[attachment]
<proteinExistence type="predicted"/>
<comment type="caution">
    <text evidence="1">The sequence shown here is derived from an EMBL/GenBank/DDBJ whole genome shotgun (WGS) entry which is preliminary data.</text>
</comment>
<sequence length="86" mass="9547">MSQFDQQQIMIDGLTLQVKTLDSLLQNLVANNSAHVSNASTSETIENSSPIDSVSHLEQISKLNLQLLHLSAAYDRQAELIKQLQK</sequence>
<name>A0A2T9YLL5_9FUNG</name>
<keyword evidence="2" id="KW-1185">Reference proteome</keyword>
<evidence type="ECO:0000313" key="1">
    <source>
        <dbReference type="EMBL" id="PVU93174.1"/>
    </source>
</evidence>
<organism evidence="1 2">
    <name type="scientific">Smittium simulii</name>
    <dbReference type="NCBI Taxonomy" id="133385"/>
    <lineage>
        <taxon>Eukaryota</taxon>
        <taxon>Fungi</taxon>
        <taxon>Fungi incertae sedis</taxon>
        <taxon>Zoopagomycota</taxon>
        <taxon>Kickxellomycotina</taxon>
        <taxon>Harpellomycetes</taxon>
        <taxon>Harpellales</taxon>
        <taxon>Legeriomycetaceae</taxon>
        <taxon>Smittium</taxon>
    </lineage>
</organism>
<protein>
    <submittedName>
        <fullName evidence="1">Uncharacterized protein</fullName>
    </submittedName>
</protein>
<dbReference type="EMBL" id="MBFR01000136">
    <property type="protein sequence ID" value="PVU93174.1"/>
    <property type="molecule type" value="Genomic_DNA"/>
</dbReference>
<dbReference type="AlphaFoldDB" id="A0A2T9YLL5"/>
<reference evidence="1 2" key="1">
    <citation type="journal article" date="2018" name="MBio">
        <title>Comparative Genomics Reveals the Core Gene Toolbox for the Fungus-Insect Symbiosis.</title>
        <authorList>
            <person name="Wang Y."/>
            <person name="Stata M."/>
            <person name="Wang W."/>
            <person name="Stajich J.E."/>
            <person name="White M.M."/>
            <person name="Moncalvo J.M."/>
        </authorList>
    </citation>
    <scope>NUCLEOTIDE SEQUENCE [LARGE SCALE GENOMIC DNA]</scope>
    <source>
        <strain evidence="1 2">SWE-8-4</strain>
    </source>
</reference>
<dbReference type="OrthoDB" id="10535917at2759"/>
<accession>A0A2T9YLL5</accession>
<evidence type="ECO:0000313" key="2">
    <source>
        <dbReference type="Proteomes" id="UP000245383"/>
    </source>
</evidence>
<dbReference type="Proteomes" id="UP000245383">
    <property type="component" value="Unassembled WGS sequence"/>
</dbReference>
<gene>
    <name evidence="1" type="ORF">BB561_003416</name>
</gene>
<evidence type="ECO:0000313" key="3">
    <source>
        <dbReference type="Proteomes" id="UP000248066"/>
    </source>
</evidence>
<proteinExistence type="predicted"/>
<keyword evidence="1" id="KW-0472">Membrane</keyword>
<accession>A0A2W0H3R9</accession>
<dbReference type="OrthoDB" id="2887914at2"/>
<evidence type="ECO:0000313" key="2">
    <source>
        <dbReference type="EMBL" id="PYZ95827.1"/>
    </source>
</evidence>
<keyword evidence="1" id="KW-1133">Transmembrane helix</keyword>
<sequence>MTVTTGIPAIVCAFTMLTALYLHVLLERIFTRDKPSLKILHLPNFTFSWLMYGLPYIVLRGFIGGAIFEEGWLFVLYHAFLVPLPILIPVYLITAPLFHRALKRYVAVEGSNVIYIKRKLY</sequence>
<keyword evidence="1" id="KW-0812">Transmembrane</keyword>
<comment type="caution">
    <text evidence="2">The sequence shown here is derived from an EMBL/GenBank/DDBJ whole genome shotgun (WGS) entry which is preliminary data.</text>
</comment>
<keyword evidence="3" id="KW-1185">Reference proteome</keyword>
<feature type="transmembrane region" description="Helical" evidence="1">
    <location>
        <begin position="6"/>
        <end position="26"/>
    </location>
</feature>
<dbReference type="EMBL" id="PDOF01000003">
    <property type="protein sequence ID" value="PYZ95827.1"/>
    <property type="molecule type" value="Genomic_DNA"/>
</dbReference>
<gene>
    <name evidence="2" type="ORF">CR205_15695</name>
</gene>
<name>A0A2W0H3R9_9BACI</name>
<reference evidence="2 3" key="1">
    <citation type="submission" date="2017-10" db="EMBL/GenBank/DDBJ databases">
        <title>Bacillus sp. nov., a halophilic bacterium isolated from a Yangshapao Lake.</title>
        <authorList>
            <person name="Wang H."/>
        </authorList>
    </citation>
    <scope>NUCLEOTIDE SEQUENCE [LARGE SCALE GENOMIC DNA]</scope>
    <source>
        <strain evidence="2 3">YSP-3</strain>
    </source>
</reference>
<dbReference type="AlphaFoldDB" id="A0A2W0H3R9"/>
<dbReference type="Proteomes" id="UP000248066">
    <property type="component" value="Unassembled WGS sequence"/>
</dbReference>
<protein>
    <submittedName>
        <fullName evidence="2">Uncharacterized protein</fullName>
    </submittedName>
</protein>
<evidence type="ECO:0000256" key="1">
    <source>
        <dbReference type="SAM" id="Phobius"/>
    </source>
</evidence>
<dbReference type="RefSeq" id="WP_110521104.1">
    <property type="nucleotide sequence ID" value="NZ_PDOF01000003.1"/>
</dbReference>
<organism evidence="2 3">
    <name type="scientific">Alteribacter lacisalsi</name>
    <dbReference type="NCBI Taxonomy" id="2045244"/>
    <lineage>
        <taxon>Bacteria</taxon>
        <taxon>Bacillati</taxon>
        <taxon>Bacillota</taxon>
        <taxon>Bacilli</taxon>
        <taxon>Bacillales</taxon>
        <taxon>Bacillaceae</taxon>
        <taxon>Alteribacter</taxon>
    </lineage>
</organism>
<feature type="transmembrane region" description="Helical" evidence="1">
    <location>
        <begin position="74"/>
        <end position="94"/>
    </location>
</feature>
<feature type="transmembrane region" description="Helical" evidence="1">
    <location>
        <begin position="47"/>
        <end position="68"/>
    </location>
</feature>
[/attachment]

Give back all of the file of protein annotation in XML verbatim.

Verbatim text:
<proteinExistence type="predicted"/>
<comment type="caution">
    <text evidence="1">The sequence shown here is derived from an EMBL/GenBank/DDBJ whole genome shotgun (WGS) entry which is preliminary data.</text>
</comment>
<sequence length="86" mass="9547">MSQFDQQQIMIDGLTLQVKTLDSLLQNLVANNSAHVSNASTSETIENSSPIDSVSHLEQISKLNLQLLHLSAAYDRQAELIKQLQK</sequence>
<name>A0A2T9YLL5_9FUNG</name>
<keyword evidence="2" id="KW-1185">Reference proteome</keyword>
<evidence type="ECO:0000313" key="1">
    <source>
        <dbReference type="EMBL" id="PVU93174.1"/>
    </source>
</evidence>
<organism evidence="1 2">
    <name type="scientific">Smittium simulii</name>
    <dbReference type="NCBI Taxonomy" id="133385"/>
    <lineage>
        <taxon>Eukaryota</taxon>
        <taxon>Fungi</taxon>
        <taxon>Fungi incertae sedis</taxon>
        <taxon>Zoopagomycota</taxon>
        <taxon>Kickxellomycotina</taxon>
        <taxon>Harpellomycetes</taxon>
        <taxon>Harpellales</taxon>
        <taxon>Legeriomycetaceae</taxon>
        <taxon>Smittium</taxon>
    </lineage>
</organism>
<protein>
    <submittedName>
        <fullName evidence="1">Uncharacterized protein</fullName>
    </submittedName>
</protein>
<dbReference type="EMBL" id="MBFR01000136">
    <property type="protein sequence ID" value="PVU93174.1"/>
    <property type="molecule type" value="Genomic_DNA"/>
</dbReference>
<dbReference type="AlphaFoldDB" id="A0A2T9YLL5"/>
<reference evidence="1 2" key="1">
    <citation type="journal article" date="2018" name="MBio">
        <title>Comparative Genomics Reveals the Core Gene Toolbox for the Fungus-Insect Symbiosis.</title>
        <authorList>
            <person name="Wang Y."/>
            <person name="Stata M."/>
            <person name="Wang W."/>
            <person name="Stajich J.E."/>
            <person name="White M.M."/>
            <person name="Moncalvo J.M."/>
        </authorList>
    </citation>
    <scope>NUCLEOTIDE SEQUENCE [LARGE SCALE GENOMIC DNA]</scope>
    <source>
        <strain evidence="1 2">SWE-8-4</strain>
    </source>
</reference>
<dbReference type="OrthoDB" id="10535917at2759"/>
<accession>A0A2T9YLL5</accession>
<evidence type="ECO:0000313" key="2">
    <source>
        <dbReference type="Proteomes" id="UP000245383"/>
    </source>
</evidence>
<dbReference type="Proteomes" id="UP000245383">
    <property type="component" value="Unassembled WGS sequence"/>
</dbReference>
<gene>
    <name evidence="1" type="ORF">BB561_003416</name>
</gene>
<evidence type="ECO:0000313" key="3">
    <source>
        <dbReference type="Proteomes" id="UP000248066"/>
    </source>
</evidence>
<proteinExistence type="predicted"/>
<keyword evidence="1" id="KW-0472">Membrane</keyword>
<accession>A0A2W0H3R9</accession>
<dbReference type="OrthoDB" id="2887914at2"/>
<evidence type="ECO:0000313" key="2">
    <source>
        <dbReference type="EMBL" id="PYZ95827.1"/>
    </source>
</evidence>
<keyword evidence="1" id="KW-1133">Transmembrane helix</keyword>
<sequence>MTVTTGIPAIVCAFTMLTALYLHVLLERIFTRDKPSLKILHLPNFTFSWLMYGLPYIVLRGFIGGAIFEEGWLFVLYHAFLVPLPILIPVYLITAPLFHRALKRYVAVEGSNVIYIKRKLY</sequence>
<keyword evidence="1" id="KW-0812">Transmembrane</keyword>
<comment type="caution">
    <text evidence="2">The sequence shown here is derived from an EMBL/GenBank/DDBJ whole genome shotgun (WGS) entry which is preliminary data.</text>
</comment>
<keyword evidence="3" id="KW-1185">Reference proteome</keyword>
<feature type="transmembrane region" description="Helical" evidence="1">
    <location>
        <begin position="6"/>
        <end position="26"/>
    </location>
</feature>
<dbReference type="EMBL" id="PDOF01000003">
    <property type="protein sequence ID" value="PYZ95827.1"/>
    <property type="molecule type" value="Genomic_DNA"/>
</dbReference>
<gene>
    <name evidence="2" type="ORF">CR205_15695</name>
</gene>
<name>A0A2W0H3R9_9BACI</name>
<reference evidence="2 3" key="1">
    <citation type="submission" date="2017-10" db="EMBL/GenBank/DDBJ databases">
        <title>Bacillus sp. nov., a halophilic bacterium isolated from a Yangshapao Lake.</title>
        <authorList>
            <person name="Wang H."/>
        </authorList>
    </citation>
    <scope>NUCLEOTIDE SEQUENCE [LARGE SCALE GENOMIC DNA]</scope>
    <source>
        <strain evidence="2 3">YSP-3</strain>
    </source>
</reference>
<dbReference type="AlphaFoldDB" id="A0A2W0H3R9"/>
<dbReference type="Proteomes" id="UP000248066">
    <property type="component" value="Unassembled WGS sequence"/>
</dbReference>
<protein>
    <submittedName>
        <fullName evidence="2">Uncharacterized protein</fullName>
    </submittedName>
</protein>
<evidence type="ECO:0000256" key="1">
    <source>
        <dbReference type="SAM" id="Phobius"/>
    </source>
</evidence>
<dbReference type="RefSeq" id="WP_110521104.1">
    <property type="nucleotide sequence ID" value="NZ_PDOF01000003.1"/>
</dbReference>
<organism evidence="2 3">
    <name type="scientific">Alteribacter lacisalsi</name>
    <dbReference type="NCBI Taxonomy" id="2045244"/>
    <lineage>
        <taxon>Bacteria</taxon>
        <taxon>Bacillati</taxon>
        <taxon>Bacillota</taxon>
        <taxon>Bacilli</taxon>
        <taxon>Bacillales</taxon>
        <taxon>Bacillaceae</taxon>
        <taxon>Alteribacter</taxon>
    </lineage>
</organism>
<feature type="transmembrane region" description="Helical" evidence="1">
    <location>
        <begin position="74"/>
        <end position="94"/>
    </location>
</feature>
<feature type="transmembrane region" description="Helical" evidence="1">
    <location>
        <begin position="47"/>
        <end position="68"/>
    </location>
</feature>